You want a dog and it should be a Great
Often called the
Apollo of dogs, the Great Dane can trace its
paw prints as far back as time of the
Egyptians. Drawings of dogs resembling Great
Danes were found on Egyptian monuments
dating from 3,000 B.C., and artefacts found
in Babylonian temples built about 2,000 B.C.
include a relief-plate showing Assyrian men
walking huge, Dane like dogs on stout
leashes. The dogs depicted have the same
massive body and long, powerful legs as
today's Great Dane.
believe that all Dane-type dogs originated
in the highlands of Tibet. There is great
similarity between the Tibetan Mastiffs that
lived at the base of the Himalayas and the
Dane like dogs of the Assyrians. The
zoologists' belief gains credibility in that
the earliest written report of dogs strongly
similar in type to the Great Dane appeared
in Chinese literature in 1121 B.C.The highly
cultured Assyrians traded their dogs to the
Greeks and Romans along with other goods
they manufactured. The Romans in turn bred
the Assyrian dogs to British dogs they also
acquired. Thus it appears both the Tibetan
and English Mastiffs are forbears of the
There was some debate as to whether the Irish
Wolfhound or Irish Greyhound played a secondary role in the Dane's
development. The French naturalist Comte de Buffon, who lived during the
1700s, thought the Irish Wolfhound was the primary ancestor of the Dane
because the Celts had taken some of the huge dogs from the Romans and
English to Ireland where they were bred to the native Irish Wolfhounds.
But Baron Georges Cuview, an anatomist who lived from the late 1700s
thought it was the early result of an English Mastiff and Irish
The earliest Dane like
dogs were called Boar Hounds, for the prey
that hunted, but by the 16th century they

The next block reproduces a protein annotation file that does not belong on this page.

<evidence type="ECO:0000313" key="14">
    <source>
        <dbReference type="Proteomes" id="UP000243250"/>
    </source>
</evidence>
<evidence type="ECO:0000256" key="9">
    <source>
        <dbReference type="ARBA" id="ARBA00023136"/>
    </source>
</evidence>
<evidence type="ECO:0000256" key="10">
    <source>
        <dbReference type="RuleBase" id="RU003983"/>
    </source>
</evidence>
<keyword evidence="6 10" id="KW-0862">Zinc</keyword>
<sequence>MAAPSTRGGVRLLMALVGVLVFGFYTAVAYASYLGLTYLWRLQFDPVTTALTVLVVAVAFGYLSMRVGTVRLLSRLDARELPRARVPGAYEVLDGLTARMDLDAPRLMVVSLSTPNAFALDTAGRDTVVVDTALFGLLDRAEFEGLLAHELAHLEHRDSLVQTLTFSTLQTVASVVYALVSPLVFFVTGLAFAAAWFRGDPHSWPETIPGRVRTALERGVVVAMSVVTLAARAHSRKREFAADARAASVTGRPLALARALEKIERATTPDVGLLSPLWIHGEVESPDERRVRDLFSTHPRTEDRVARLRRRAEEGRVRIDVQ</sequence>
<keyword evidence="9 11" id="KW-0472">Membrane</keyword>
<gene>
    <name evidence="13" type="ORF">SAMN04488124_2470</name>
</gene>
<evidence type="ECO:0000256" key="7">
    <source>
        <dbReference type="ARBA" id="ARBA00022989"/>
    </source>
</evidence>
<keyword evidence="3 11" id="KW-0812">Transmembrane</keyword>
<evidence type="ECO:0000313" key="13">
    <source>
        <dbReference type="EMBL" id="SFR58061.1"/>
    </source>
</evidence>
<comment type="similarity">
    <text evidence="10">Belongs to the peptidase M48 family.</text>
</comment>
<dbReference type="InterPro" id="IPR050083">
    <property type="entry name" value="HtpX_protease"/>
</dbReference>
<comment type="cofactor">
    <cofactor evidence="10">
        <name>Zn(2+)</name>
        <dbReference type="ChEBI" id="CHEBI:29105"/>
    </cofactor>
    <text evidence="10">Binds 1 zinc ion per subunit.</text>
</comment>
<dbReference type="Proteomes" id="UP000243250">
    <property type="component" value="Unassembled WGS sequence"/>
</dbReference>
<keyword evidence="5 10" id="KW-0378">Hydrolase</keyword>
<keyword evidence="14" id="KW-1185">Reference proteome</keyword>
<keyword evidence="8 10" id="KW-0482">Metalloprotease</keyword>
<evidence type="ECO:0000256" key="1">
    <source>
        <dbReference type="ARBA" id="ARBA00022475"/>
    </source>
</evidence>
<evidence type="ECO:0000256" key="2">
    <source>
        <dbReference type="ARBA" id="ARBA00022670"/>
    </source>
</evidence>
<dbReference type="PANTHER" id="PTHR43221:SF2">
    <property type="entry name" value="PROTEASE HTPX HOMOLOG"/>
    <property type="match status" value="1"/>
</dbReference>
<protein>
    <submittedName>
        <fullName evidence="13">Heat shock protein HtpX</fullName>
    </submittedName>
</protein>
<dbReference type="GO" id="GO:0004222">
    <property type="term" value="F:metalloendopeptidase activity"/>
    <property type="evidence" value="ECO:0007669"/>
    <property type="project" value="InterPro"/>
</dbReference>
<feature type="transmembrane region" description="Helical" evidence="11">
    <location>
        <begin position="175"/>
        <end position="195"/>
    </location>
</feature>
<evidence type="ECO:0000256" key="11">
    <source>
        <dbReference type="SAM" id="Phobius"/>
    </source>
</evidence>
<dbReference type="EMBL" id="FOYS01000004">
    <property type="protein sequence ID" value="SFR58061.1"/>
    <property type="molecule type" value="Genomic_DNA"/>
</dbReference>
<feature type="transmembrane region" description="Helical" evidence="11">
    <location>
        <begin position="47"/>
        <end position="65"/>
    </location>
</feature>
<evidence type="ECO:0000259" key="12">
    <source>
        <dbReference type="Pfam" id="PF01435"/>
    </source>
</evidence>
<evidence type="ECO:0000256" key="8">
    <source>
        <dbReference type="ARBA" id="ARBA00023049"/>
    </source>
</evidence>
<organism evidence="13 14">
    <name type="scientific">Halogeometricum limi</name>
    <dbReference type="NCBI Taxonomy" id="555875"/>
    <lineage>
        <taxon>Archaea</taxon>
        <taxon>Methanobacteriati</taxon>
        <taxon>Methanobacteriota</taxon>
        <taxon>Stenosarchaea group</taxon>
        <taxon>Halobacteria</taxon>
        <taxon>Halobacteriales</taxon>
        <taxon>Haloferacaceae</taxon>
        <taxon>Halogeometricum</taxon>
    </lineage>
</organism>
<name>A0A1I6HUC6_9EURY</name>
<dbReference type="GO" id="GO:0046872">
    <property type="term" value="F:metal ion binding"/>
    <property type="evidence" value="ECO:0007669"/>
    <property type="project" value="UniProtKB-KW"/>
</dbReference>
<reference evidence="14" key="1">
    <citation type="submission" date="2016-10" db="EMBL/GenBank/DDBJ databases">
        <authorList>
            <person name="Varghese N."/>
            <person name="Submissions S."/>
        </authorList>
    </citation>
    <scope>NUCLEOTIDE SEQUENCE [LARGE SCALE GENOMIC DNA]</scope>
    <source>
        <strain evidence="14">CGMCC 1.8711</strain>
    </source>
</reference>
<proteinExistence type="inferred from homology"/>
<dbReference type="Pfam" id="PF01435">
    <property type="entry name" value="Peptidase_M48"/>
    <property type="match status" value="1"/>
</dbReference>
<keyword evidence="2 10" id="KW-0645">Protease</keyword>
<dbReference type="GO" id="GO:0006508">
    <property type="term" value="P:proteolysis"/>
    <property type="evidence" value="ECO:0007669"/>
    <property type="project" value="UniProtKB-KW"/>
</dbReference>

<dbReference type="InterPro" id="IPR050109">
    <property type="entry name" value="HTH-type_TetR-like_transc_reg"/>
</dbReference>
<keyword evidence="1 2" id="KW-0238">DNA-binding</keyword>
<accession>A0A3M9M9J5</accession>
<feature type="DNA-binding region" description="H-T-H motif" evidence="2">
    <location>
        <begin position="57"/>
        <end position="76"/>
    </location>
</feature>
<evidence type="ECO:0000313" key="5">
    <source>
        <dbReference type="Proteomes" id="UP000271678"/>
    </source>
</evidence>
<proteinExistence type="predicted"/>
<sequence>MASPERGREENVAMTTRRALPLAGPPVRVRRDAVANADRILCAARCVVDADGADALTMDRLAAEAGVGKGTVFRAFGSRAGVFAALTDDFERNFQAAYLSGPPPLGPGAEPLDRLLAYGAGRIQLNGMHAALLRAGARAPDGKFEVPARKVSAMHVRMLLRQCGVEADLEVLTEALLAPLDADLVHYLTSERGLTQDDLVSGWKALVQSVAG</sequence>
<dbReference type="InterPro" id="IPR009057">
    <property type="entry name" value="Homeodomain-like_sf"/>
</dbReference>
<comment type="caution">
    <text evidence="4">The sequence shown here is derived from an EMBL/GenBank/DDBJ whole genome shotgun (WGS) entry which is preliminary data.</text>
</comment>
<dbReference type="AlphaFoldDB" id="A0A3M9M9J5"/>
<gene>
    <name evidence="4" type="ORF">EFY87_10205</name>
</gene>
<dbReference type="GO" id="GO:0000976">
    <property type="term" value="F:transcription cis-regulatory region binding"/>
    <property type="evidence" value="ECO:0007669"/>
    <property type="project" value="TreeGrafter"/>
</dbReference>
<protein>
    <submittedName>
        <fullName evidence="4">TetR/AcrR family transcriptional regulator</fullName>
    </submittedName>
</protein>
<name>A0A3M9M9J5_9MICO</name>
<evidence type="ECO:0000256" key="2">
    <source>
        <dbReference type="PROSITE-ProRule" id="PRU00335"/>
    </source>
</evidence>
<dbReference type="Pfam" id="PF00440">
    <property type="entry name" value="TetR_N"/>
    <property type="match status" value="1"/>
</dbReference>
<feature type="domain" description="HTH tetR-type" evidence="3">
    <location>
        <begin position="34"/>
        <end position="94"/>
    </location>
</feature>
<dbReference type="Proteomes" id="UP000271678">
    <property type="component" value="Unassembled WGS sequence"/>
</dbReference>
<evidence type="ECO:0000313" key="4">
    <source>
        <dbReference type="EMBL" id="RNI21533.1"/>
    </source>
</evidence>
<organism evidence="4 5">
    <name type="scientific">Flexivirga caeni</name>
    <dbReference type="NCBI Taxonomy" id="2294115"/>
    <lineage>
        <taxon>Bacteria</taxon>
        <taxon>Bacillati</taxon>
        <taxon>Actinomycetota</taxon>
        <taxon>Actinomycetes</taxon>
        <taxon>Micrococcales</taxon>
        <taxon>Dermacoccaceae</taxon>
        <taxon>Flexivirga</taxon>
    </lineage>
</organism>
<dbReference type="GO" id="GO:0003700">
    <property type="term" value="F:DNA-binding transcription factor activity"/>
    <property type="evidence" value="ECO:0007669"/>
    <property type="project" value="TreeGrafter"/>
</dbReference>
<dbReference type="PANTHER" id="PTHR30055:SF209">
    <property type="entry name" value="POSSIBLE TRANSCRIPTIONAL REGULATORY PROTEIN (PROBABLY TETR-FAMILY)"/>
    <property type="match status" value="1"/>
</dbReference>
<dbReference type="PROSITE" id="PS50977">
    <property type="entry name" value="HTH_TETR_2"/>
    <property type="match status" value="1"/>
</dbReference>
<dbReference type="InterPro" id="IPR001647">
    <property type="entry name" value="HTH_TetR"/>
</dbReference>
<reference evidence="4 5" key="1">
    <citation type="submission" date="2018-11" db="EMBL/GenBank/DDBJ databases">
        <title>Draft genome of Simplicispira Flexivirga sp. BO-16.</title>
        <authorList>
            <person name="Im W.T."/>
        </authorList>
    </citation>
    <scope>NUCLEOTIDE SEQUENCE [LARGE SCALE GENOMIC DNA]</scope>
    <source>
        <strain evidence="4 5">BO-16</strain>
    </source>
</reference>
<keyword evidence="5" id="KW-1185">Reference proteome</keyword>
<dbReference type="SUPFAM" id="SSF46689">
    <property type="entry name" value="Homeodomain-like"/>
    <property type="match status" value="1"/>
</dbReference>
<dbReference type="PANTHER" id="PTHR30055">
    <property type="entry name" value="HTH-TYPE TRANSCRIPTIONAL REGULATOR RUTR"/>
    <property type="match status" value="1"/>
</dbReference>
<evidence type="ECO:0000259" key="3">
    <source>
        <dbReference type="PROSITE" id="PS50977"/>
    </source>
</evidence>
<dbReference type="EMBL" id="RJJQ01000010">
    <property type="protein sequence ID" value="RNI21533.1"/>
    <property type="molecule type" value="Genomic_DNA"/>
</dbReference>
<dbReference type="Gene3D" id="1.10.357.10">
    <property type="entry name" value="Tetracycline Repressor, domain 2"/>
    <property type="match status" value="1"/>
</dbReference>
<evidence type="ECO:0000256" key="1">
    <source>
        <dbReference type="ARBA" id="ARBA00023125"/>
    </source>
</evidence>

were known as English Dogges.
Around 1680, when German noblemen were breeding
great numbers of the dogs, the biggest and most handsome dogs were kept
inside their homes. These dogs were called Kammerhunde, meaning Chamber
Dogs. These pampered pets wore gilded collars trimmed with fringe and
padded with velvet.
Buffon gave the breed the name it's known by
today. While travelling in Denmark, he saw the slimmer variety of the
Boar Hound, which shared more similarities with the Greyhound. Buffon
remarked that the Danish climate had caused the Greyhound to become a
Grand Danois. Thereafter, the dogs became known as the Great Danish Dog,
with the heavier dogs sometimes called Danish Mastiffs.
The Danish name stuck-despite the fact that
Denmark had nothing whatsoever to do with the development of the breed.
Most fanciers today credit Germany with the
well-balanced, elegant Great Dane as we know it. It is known that
German nobility imported these English Boar Hounds until the 17th and
18th centuries, by which time they had developed their own breeding
stock and no longer needed the imports.
In 1880, a Dr. Bodinus held a meeting in Berlin
where judges and breeders agreed that the breed as developed by the
Germans was distinctly different from the stockier English Mastiffs and
would henceforth be known solely as the Great Dane,
or German Dog. The Great Danes Club of German
was founded, and the name Great Dane took hold in parts of Europe.
The Germans had a hard time convincing other
countries to accept the breed name, however. The Italians to this day
call the breed Alano, which means mastiff. In England, the United States
and other English-speaking countries, the dogs are called Great Danes.